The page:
Fabric Stash Insurance
- Length: 992 words
- Reading Time: 5 minutes
It's pretty common for quilters to insure their sewing machines. Both of mine are insured for their MSRP against theft or loss. But there's another very valuable asset in every quilter's studio that has likely flown under the insurance radar: The Fabric Stash.
If you are at all like me, you've been accumulating fabric for years. I've been collecting since I started fabric art journey back in 2004. If — knock on wood — I lost my house in a fire, hurricane, or other natural disaster, I would very much like some monetary compensation to start rebuilding my fabric collection.
But how does one quantify a fabric stash? And if worse came to worst, how would I make a claim on the fabrics in my stash? That's what this blog post is all about.
Evaluating a stash
I considered, and discarded, several possible ways to calculate the fabrics in my stash before making my decision.
By Receipt: Calculating the value of my stash by adding up my receipts was my first thought. But there was just one problem: I don't have receipts for all of my fabric. I've got receipts from the past few years, but I started collecting in 2004. Furthermore, I no longer own the amount of fabric reflected on the receipt because a good bit of it has since ended up in quilts.
By Measurement: Measuring the amount of each fabric I own and calculating a total quantity would give me the most accurate result. But...that would take literal days. I have hundreds of fabrics, and each one would have to be unfolded, measured, re-folded, and stored. This was not a reasonable option for me simply due to the amount of time it would require.
By Weight: Every yard of material has a weight. The weight of 1 yard will vary by material (silk vs cotton, etc), but my stash consists entirely of quilting cottons, both prints and batiks. For insurance purposes, I didn't need to be incredibly accurate; a ballpark measurement would be good enough. So I decided to weigh my stash.
My fabric is stored in mesh, metal drawers in a series of ELFA drawer units.
I started by weighing myself holding an empty drawer. Then I weighed myself holding a drawer full of fabric. Subtract one from the other, and I was left with the weight of the fabric in that drawer.
(Kestrel + drawer + fabric) - (Kestrel + drawer) = fabric
I did this for every drawer of fabric and came up with 135 pounds of fabric. The average weight of 1 yard of quilting fabric is 5.5 ounces. So, next step was to convert my 135 pounds (lbs) of fabric into ounces (oz).
135lbs of fabric * 16oz per pound = 2160oz of fabric in my stash
Now all I had to do was divide that number by 5.5oz (the weight of 1 yard of fabric) to get the number of yards of fabric in my stash.
2160oz ÷ 5.5oz = 393 yards of fabric (rounded up)
To apply a value to that number, I once again used an average. I looked online at the types of batik and print fabrics I own and found they fall between $10-$14 per yard. So I calculated my stash at $12 per yard.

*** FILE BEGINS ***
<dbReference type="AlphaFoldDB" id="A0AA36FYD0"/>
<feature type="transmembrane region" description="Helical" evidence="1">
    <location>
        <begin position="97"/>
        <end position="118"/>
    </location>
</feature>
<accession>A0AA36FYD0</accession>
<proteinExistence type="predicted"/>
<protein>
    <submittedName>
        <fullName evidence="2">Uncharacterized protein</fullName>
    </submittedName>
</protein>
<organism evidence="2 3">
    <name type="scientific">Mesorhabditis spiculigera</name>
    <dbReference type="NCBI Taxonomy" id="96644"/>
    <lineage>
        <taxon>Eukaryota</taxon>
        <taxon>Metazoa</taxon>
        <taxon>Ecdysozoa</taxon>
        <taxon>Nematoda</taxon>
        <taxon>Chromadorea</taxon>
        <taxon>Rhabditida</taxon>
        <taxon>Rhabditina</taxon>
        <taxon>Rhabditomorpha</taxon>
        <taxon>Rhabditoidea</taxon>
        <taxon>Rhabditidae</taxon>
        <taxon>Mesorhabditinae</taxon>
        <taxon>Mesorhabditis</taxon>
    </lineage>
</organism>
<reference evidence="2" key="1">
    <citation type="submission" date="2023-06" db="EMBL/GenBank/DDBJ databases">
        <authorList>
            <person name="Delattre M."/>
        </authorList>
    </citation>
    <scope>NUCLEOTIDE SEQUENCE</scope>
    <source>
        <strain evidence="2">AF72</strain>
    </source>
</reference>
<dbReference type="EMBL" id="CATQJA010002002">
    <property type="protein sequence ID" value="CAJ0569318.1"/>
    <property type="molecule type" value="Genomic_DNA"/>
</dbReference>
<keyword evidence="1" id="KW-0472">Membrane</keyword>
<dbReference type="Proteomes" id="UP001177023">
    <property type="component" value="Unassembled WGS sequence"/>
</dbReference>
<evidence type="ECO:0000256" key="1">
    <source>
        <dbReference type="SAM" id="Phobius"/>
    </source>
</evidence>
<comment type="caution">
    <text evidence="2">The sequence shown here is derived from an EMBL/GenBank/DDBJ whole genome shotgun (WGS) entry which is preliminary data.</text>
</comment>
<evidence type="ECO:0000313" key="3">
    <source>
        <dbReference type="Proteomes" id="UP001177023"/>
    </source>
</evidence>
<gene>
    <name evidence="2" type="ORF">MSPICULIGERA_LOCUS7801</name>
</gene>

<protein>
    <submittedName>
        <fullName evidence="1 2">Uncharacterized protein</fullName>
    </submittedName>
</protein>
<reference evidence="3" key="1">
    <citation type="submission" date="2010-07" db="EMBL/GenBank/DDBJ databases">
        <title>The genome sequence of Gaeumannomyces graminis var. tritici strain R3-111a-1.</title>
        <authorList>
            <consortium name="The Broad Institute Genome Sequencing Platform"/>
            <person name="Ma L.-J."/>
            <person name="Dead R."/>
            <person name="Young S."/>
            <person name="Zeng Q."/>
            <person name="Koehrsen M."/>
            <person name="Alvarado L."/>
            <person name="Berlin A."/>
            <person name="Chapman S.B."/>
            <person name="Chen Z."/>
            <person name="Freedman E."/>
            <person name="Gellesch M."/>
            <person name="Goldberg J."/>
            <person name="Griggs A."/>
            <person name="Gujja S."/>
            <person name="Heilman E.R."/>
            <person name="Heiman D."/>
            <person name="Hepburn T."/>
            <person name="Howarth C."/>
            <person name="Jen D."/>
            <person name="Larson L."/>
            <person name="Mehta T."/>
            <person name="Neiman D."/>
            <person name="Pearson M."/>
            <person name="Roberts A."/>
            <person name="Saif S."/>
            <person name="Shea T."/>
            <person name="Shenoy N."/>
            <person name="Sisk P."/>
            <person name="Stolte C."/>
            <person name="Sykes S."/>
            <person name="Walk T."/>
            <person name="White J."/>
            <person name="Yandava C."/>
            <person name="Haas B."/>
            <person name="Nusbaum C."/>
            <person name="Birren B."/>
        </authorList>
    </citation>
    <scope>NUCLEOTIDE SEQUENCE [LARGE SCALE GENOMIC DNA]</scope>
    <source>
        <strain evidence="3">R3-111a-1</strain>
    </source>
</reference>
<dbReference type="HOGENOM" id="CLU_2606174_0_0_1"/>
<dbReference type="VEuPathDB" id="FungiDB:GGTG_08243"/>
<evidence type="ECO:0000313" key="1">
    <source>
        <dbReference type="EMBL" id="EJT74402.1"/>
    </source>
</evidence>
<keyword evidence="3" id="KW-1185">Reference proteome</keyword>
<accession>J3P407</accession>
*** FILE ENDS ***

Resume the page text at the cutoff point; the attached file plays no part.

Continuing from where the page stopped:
393 yards of fabric * $12 = $4713
That was good enough for State Farm, and I now have a $5000 rider on my homeowner's insurance specifically covering my fabric stash.
As I documented the weight of each fabric drawer, I took a photo of that drawer, like this:
Photos will help me remember what I have, and will be helpful to provide to my insurance if I ever have to make a claim.
Making a claim
I've made it this far in life without having to make a homeowner's insurance claim – knock on wood — so I did some research on what that process looks like. I came across a comment on Reddit posted by someone who worked as an insurance adjuster, and it was pretty enlightening. I'm not one to believe everything I read online, but I asked my parents about what this person had to say (my parents have had to make homeowner's insurance claims before), and they agreed that this person's comments matched their experience dealing with insurance companies. So, I'm providing that comment here for your own perusal:Insurance Adjuster Comment on Reddit
The biggest takeaway from reading his comment is to be specific. The more specific itemized list I can provide to my insurance company, the more reimbursement I'll receive.
What does that mean for my stash? It would be impossible for me to itemize every individual fabric I own. But there are ways I can itemize my materials:
- Record any specific fabrics I care about deeply. (Quantity, brand, name of fabric)
- Record approximate amounts of brand name fabrics (ie. X yards of Kaufman batik fabric)
- Record backing fabric, as it's more expensive per yard than standard quilting cottons
- Record batting
- Record kind and quantity of any other special fabrics
The second takeaway from the above comment was that photos can be a good backup to prove I owned something, but should not be relied upon alone when making a claim. Remember to update your photos periodically.
Get an insurance rider
Last but not least, insure your stash (or any other individually valuable item, like a sewing machine or your artwork) under a separate insurance rider. It could be a fight with your insurance company to claim fabric or an expensive machine under a standard homeowner policy. Having those items covered under a dedicated rider will:
- Let your insurance know you own those items in advance
- Make it easier to get reimbursed for their loss since you'll be paying for coverage for those items specifically